Ohhh, that is too bad.  That’s not just a little off, it’s quite noticeable. If it were me I would definitely bring them back. My tailor has a 1-week return policy, and I have had additional work done on things that were not quite right the first time. In your case, it really doesn’t have to be confrontational at all – they goofed, it’s plain to see. I’m sure they’d rather have a chance to make it right than have an unhappy customer. (Especially an unhappy customer with a very popular and widely read blog!)

  12. says: Blondie Esquire

    Oh nooo!!  I hope this wasn’t your tailor, but the best I’ve found is Francois at La Moda Fine Tailoring (find it on yelp).  I had a tailor ruin a suit coat for me and Francois was able to fix it.  I only take my suits to him now.  He’s amazing.

    1. Funny you should mention Francois! I’ve been to him a few times, and don’t worry because he is NOT the tailor in question.  =)

      He is amazing with suiting, shirts, and complicated alterations, so I take most of my heavy duty items to him. He took in this linen vest for me & did a fabulous job:

      My only reservation is he didn’t do an original hem the way I like on a pair of my jeans, which is why I was looking for a new tailor to take my denim and pants to. The second tailor did my hems the way I like, but apparently not my pant waist.

      1. says: Blondie, Esq.

        Oh yay!  Glad to hear it wasn’t him.  :)  I haven’t had any jeans done but good to know!  He also tailored a few jersey dresses for me, just to take the hem up a hair.  They were perfect.  Good luck with your jean hunt!

  13. says: Lena Merrin

    I have done many alterations and looking at these jeans the tailor had two options: leaving pockets unleveled ( they were sewn like this at the factory, because re-sewing the pockets would leave obvious marks ) or leaving you with a back yoke seam out of allignment ( the stitch lines would not meet ). I personally look at yoke stitches first, because it is a strong decorative feature and it has to be just right.  I am really sure your tailor had nothing to do with pocket placement, sorry.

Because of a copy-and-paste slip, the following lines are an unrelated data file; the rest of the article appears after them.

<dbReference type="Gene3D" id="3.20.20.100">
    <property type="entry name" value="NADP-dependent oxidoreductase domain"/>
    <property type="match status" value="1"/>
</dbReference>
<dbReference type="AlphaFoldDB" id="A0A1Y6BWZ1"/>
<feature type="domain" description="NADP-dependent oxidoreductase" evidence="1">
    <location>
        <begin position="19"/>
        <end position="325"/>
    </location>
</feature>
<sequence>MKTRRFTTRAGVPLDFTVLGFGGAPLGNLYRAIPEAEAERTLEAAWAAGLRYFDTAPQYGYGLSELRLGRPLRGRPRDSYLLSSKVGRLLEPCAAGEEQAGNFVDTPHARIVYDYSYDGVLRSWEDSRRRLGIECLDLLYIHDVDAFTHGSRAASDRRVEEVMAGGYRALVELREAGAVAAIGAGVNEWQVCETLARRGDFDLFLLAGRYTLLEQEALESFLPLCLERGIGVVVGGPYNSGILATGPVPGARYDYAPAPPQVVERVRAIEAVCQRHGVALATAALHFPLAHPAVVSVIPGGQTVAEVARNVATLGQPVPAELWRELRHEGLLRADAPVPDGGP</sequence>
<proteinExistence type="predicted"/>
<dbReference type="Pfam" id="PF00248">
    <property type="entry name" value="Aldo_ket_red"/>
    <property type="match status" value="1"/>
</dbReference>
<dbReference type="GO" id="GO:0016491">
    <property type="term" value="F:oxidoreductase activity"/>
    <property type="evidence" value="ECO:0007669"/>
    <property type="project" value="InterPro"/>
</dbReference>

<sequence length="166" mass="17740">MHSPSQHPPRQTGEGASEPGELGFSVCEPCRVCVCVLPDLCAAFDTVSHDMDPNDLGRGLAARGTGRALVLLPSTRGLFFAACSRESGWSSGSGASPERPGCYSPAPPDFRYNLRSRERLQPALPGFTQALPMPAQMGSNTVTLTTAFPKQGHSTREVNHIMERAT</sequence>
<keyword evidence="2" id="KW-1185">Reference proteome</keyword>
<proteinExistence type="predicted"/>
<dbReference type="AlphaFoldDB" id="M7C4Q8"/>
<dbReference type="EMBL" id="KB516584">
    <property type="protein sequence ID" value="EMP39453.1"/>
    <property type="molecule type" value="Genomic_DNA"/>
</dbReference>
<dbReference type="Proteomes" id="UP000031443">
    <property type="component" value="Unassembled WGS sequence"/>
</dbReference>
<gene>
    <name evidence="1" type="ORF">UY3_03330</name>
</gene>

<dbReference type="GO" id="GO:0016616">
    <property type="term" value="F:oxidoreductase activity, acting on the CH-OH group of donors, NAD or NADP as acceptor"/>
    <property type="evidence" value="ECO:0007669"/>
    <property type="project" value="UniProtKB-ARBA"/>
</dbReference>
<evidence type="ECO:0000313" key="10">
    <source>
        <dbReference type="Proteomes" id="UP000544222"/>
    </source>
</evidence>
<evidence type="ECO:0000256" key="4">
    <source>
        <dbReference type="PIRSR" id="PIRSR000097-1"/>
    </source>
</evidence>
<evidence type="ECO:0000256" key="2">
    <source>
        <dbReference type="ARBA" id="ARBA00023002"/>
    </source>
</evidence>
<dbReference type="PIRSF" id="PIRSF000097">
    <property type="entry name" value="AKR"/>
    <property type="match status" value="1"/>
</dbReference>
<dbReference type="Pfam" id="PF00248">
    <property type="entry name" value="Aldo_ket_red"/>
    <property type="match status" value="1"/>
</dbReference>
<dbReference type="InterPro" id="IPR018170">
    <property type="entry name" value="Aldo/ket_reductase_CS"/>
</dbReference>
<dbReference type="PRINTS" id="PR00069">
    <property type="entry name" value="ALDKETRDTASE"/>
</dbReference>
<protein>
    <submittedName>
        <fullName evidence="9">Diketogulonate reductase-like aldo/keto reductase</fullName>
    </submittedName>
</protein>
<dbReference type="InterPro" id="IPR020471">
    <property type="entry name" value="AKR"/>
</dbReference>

1. Interesting, and thank you for your input Lena! Isn’t there another way to take in the waist on a pair of pants? I’ve had several pants taken in with two small seams, one above each back pocket, and every pair done in this manner are absolute perfection (I don’t mind the seams, although I could understand some customers might). I’ve never had an issue with this type of alteration, which I have done quite a lot, so maybe this “down the middle” type of alteration just isn’t the best one for symmetry?

      1. says: Lena Merrin

        The most common way to take in trousers would be at centre back seam, I think back darts on jeans would look quite odd. They could have possibly taken them in at side seams if there are no rivets…And great blog by the way, I like your style! :)

      2. says: Mary

        If I am taking in the waist seam more than 1″ on a pair of jeans, I never mess with the back center seam. My preference is to open the side seams, and pull the back panel towards the front. It can be a bit of work, with decorative topstitching and working around rivets. But I find this approach leaves the best-looking finish.
        I didn’t notice the back pocket alignment right away, either. At first glance I thought it was the “before” picture, with a photo of a horribly mangled pair of wine jeans to come! Myself, I always notice the seams (darts) put in above back pockets; THOSE really catch my attention …

  14. says: CG

    I’m sorry about your pants. :(

    My biggest alteration mishap was a nice blazer I asked to have the sides taken in and the sleeves slimmed and shortened.  They totally mangled the shape…in the end I had to buy shoulder pads so that the jacket wouldn’t look lumpy around the chest and armholes. The sleeves ended up too short, and now I wear it folded up to 3/4 length.  

    Back to your pants though — I think it may be best to point it out to them.  I’m not sure how many people work at that tailor, perhaps the one who worked on your pants was new?  In which case, odds are that the company would appreciate your feedback, especially if they had a good track record so far and have high reviews on Yelp.

    1. says: Kacey B

      I agree that most pants would be taken in at center back (unless it is a large amount) however, I personally think that denim that’s been altered always looks a little funny.